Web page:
First, I would like to thank the author, Elizabeth McKenzie, for my now having added squirrels to the already long list of animals (including dogs, cats, cows, pigs and my 4 year old beta fish, Papa) I anthropomorphize upon sight or consideration.
Next, I would like to thank Penguin Press via NetGalley for providing me with a free ARC of this book in exchange for an honest review.
The Portable Veblen is a fun read. While I found the first half of the book slow-moving, I enjoyed getting to know the strange and quirky characters, Veblen and Paul, and their even stranger, quirkier families.
Paul and Veblen are about to get married. Their relationship is a little odd and I never quite got the feeling that Veblen was as excited about the prospect as I would expect. But then again, Veblen is odd. She has some seriously strange habits, including biting herself and typing on a phantom keyboard when she’s stressed, that make talking to squirrels seem pretty normal. Paul, an innovative young neurologist, is an interesting and well thought-out character. I found myself expecting him to be more “normal” than he actually was, however. I’m not sure if that’s because of his promising career or because his quirks were more subtly laid out (for the most part). The strength and depth of their relationship lies in their ability to understand their respective complicated family dynamics which include Veblen’s father’s institutionalization, her mother’s hypochondria and narcissism, and Paul’s difficult, intellectually disabled brother.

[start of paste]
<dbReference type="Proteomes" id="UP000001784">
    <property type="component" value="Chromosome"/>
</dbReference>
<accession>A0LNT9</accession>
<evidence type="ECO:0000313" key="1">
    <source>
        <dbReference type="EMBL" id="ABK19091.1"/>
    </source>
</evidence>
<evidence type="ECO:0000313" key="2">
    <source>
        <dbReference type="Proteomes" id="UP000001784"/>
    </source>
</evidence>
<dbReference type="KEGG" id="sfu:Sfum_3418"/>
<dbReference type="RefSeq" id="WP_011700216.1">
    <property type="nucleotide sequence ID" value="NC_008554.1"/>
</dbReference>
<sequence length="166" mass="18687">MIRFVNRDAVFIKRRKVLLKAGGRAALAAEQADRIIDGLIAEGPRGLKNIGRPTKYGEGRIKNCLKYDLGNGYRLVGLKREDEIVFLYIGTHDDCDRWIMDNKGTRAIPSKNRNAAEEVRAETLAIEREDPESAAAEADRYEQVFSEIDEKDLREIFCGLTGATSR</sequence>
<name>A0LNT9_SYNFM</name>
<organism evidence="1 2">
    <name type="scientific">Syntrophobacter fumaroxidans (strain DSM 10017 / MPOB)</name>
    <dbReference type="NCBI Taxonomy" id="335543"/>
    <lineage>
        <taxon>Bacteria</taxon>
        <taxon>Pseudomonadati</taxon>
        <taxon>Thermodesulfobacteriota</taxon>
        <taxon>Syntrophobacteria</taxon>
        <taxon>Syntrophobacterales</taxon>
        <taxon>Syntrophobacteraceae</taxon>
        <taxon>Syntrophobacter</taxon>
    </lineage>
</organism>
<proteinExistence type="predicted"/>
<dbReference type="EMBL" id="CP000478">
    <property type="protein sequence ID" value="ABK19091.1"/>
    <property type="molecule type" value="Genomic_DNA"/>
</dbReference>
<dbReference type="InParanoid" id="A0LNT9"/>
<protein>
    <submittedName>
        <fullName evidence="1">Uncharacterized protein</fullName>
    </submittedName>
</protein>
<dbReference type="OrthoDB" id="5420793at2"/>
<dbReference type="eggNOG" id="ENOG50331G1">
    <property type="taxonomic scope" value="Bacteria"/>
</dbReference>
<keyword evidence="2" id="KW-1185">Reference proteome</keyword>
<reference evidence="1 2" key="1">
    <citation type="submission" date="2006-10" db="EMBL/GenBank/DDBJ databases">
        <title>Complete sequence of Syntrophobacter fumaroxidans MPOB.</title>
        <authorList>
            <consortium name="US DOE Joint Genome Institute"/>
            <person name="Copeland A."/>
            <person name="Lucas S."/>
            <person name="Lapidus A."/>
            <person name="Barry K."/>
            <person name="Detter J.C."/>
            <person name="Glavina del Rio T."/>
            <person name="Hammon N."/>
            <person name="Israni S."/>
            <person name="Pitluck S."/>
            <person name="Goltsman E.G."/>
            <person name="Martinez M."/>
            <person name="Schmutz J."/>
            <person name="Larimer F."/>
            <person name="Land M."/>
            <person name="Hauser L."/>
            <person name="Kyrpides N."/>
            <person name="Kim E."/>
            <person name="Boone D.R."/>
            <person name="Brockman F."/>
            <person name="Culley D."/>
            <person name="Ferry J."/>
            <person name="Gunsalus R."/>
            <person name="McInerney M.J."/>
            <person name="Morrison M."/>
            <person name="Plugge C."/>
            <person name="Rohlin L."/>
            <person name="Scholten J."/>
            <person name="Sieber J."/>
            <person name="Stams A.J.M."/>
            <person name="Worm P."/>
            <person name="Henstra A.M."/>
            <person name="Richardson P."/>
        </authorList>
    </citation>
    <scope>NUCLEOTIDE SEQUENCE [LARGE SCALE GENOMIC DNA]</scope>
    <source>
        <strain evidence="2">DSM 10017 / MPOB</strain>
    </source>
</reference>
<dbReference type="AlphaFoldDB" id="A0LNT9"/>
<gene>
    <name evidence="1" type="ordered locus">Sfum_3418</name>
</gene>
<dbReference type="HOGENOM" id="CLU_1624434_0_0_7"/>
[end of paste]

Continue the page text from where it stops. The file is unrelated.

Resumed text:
The story is told with enough humor and humanity to offset for the weight and seriousness of the issues and provide an enjoyable read.
My rating: 4 stars